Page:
Voting underway in French presidential election
People are voting in the presidential election in France, which is being closely watched worldwide because of its potentially far-reaching consequences.
Nearly 47 million voters are voting under tight security to decide whether to back a pro-EU centrist newcomer, a scandal-ridden veteran conservative who wants to slash public spending, a far-left eurosceptic admirer of Fidel Castro, or a first woman president who would shut borders to refugees and ditch the euro.
The outcome will be anxiously monitored around the world as a sign of whether the populist tide that saw Britain vote to leave the EU and Donald Trump’s election in the United States is still rising or starting to ebb.
Emmanuel Macron, 39, a centrist ex-banker who set up his party just a year ago, is the opinion polls’ favorite to win the first round and beat far-right National Front chief Marine Le Pen in an anticipated run-off on May 7.
For them to win the top two qualifying positions on Sunday would represent a seismic shift in the political landscape, as the second round would feature neither of the mainstream parties that have governed France for decades.
“It wouldn’t be the classic left-versus-right divide but two views of the world clashing,” said Ifop pollsters’ Jerome Fourquet. “Macron bills himself as the progressive versus the conservatives; Le Pen as the patriot versus the globalists.”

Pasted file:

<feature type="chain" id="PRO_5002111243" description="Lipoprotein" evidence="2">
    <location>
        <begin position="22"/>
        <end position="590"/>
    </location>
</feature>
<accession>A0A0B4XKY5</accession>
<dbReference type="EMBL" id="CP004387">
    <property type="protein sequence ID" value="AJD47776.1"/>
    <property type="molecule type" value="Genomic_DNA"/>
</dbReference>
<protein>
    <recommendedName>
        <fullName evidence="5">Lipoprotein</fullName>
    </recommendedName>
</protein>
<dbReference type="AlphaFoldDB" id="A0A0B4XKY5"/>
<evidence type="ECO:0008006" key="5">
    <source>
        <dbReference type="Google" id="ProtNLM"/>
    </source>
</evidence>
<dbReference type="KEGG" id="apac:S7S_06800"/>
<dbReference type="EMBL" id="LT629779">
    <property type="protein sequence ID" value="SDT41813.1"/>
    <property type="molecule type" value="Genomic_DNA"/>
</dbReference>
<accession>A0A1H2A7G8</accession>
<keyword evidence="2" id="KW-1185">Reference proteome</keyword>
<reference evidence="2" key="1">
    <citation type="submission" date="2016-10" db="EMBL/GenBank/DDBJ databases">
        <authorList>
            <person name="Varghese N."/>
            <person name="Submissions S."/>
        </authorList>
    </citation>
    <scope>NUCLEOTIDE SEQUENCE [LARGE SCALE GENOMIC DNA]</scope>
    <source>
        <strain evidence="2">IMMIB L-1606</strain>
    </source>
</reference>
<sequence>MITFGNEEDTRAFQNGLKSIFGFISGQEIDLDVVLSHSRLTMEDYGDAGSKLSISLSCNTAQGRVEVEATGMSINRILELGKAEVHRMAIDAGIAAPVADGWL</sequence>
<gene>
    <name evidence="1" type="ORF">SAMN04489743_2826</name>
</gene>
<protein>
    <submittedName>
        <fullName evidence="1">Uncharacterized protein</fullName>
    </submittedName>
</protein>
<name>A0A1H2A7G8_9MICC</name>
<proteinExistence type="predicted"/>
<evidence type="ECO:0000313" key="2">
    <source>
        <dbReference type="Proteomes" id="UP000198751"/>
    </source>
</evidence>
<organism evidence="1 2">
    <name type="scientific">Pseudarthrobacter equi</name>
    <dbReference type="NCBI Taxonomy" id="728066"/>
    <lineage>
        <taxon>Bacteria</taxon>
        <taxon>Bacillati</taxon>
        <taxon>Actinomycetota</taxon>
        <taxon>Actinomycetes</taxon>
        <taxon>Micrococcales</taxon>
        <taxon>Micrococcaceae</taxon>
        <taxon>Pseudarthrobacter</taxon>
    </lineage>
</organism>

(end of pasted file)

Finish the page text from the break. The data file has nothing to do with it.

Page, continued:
But conservative Francois Fillon is making a bit of a comeback after being plagued for months by a fake jobs scandal, and leftist Jean-Luc Melenchon’s ratings have surged in recent weeks. Any two of the four is seen as having a chance to qualify for the run-off.
The seven other candidates, including the ruling Socialist party’s Benoit Hamon, two Trotskyists, three fringe nationalists, and a former shepherd-turned-centrist lawmaker are lagging very far behind in opinion polls.
Months of campaigning has been dominated by scandals, which have left many voters agonizing over their choice. Some 20-30 percent might not vote and about 30 percent of those who plan to show up at the polling stations are unsure whom to vote for.
Adding uncertainty to France’s most unpredictable election in decades, pollsters say they might not be able to give precise estimates of the outcome at 8 p.m. (1800 GMT) as usual, because small and medium-sized polling stations will be open one hour longer than in past elections.
Meanwhile, 50,000 police and 7,000 soldiers have been deployed around France to protect voters in the wake of a policeman’s killing on Thursday.
Analysts believe the attack so late in the campaign could shift the focus from the economy to security and hand an advantage to candidates seen as taking a hard line on the issue.
“If it were to benefit someone, that would clearly be Marine Le Pen, who has dominated this issue throughout the campaign, or Francois Fillon,” said Adelaide Zulfikarpasic of the BVA polling institute.
In the aftermath of the attack, Le Pen called for France to “immediately” take back control of its borders from the EU and deport all foreigners on a terror watchlist. US President Trump also tweeted that the shooting “will have a big effect” on the French election.